Set in the year 2046, Voices Of A Distant Star follows a young mecha pilot named Mikako as she travels throughout the solar system battling a mysterious alien race. When she can, she sends e-mail to her high school boyfriend Noboru, who is still on Earth. However, as she travels farther out into space, it takes longer and longer for Noboru to receive her messages. They both begin questioning how their relationship is going to survive the time and distance between them, and if they’ll ever see eachother again. Even if they do, Mikako will still be a teenager while Noboru will have grown old (due to Mikako’s faster than light travels).
Now, you might have noticed something in the previous paragraph. I mention mecha, aliens, and space battles, but only barely. That’s because those things are not the focus of Voices…. They’re in there, but they serve as a backdrop for the anime’s true focus. The core of Voices… is the relationship between Mikako and Noboru and how they try to keep it alive despite the barriers between them. This is what makes Voices… truly resonate with the viewer.
With Voices…, Makoto Shinkai, who wrote, directed, edited, and animated the film on his Power Mac (go Apple!), has crafted a tender story of romance and hope. Even with a running time of less than 25 minutes, Shinkai invests considerable depth into the two characters and their relationship. Rather then dive right into the action, he takes his time building things up. Small details and interactions are what Shinkai focuses on—a rainy afternoon spent in a shelter, a bike ride together, going to the convenience store—and it’s these little details that make the couple’s romance so involving.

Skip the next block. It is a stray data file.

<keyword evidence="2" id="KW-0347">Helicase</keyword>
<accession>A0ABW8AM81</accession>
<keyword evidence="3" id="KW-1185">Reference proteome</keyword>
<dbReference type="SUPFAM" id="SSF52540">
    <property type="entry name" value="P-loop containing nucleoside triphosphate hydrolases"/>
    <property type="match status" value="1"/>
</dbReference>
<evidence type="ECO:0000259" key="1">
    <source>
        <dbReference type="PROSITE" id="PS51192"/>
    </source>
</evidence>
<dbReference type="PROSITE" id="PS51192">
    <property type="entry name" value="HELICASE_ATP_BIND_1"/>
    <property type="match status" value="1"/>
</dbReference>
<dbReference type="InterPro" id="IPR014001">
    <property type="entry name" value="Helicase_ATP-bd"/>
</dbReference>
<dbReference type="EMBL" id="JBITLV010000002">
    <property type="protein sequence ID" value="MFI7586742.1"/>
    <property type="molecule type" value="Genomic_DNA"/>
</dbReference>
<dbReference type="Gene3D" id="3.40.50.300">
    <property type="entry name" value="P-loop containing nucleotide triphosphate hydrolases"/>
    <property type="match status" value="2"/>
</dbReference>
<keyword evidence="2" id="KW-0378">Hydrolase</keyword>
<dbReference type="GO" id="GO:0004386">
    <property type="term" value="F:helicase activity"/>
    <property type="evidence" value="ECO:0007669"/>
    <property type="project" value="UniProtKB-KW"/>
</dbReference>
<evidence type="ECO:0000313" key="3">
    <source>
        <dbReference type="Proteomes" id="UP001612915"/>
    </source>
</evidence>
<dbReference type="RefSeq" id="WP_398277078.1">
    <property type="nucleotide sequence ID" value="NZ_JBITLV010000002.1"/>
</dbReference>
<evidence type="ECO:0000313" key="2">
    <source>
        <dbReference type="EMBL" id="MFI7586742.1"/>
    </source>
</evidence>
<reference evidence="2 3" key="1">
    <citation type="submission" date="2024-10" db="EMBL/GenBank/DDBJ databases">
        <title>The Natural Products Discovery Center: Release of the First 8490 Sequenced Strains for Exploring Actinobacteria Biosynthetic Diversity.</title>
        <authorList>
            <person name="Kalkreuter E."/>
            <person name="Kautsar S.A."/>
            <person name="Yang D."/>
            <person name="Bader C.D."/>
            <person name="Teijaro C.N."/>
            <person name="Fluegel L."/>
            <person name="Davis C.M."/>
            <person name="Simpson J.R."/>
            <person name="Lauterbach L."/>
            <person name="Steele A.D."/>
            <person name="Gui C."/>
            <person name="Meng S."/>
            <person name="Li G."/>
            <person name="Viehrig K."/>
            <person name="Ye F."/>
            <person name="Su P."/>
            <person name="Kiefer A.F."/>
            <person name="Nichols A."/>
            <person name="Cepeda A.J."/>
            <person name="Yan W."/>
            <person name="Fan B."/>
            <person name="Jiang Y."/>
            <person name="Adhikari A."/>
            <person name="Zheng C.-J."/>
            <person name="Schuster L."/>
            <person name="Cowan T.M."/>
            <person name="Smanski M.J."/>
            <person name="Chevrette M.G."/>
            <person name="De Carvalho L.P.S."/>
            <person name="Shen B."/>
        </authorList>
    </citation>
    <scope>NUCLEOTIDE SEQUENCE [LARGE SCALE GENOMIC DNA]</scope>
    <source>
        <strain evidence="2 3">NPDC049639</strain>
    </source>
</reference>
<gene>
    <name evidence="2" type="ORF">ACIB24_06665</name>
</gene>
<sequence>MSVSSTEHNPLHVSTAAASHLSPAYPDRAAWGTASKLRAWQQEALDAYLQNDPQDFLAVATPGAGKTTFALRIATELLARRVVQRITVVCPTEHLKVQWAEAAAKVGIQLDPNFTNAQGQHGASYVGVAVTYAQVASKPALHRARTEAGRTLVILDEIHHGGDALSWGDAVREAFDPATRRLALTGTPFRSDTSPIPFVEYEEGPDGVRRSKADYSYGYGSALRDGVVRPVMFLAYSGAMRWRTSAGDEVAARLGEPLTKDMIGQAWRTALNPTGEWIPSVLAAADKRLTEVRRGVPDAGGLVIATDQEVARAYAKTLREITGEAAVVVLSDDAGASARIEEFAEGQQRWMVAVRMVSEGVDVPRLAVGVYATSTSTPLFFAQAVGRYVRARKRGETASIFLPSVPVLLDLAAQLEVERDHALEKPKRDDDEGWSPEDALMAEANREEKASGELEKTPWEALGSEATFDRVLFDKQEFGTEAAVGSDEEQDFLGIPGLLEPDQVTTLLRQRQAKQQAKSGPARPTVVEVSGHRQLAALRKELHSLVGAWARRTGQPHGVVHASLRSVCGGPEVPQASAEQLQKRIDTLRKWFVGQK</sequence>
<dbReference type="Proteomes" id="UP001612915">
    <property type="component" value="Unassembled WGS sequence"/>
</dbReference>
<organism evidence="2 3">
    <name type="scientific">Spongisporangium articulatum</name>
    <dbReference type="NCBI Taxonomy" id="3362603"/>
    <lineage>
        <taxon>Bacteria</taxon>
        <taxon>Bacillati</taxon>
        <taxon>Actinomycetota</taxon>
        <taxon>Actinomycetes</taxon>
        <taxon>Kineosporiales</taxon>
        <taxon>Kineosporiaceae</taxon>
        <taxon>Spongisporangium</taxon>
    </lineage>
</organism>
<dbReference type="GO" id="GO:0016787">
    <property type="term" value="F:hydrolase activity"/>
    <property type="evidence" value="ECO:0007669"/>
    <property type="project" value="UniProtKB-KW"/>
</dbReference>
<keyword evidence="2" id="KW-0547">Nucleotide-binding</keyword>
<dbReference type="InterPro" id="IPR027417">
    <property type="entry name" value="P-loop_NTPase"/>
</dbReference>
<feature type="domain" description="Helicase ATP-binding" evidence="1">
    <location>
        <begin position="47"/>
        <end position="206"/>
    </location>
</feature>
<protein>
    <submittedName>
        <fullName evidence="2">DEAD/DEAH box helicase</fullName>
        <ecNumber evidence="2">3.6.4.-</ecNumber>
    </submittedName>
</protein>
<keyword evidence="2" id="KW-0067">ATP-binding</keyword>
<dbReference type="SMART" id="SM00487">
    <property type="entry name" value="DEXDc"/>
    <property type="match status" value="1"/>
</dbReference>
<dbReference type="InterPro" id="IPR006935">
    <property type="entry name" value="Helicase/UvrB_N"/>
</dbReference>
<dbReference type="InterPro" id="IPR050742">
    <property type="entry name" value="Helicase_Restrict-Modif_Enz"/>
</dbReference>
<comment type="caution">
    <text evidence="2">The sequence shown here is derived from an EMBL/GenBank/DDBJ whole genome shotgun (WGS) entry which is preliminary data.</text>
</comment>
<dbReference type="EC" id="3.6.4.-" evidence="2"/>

As Mikako heads deeper into space, she often thinks back to her time with Noboru, as well as what he will be doing when he receives her message years after she sends it. Thanks to Shinkai’s patient development, these scenes are poignant and heartbreaking, but never melodramatic or saccharine. When the anime ends, it does so on a bittersweet note that feels both satisfying and saddening. Admittedly, some might find the open ending a bit of a cop out, but I found it quite beautiful and true to the work.
I got the same feeling watching this that I did when I saw Donnie Darko. Not because the two films are similar (far from it) or because both feel fresh and original (which they do), but because the same sense of passion and creativity flow through both. It’s apparent that Voices… is a labor of love. It shows in the production and animation, as Shinkai obviously has the technical skills. But more importantly, it shows in the characters and their plight.
I also found myself thinking of Hayao Miyazaki’s work at times. I know it’s pretty presumptuous to compare a relative unknown to animation’s master, but Shinkai shows the same ability to create a rich emotional experience through his animation. While I was watching an interview with Shinkai, it became obvious that this is a talented young man who takes anime seriously as an artform, who wants to create art that is both inspired and inspiring. With Voices…, he’s off to an excellent start.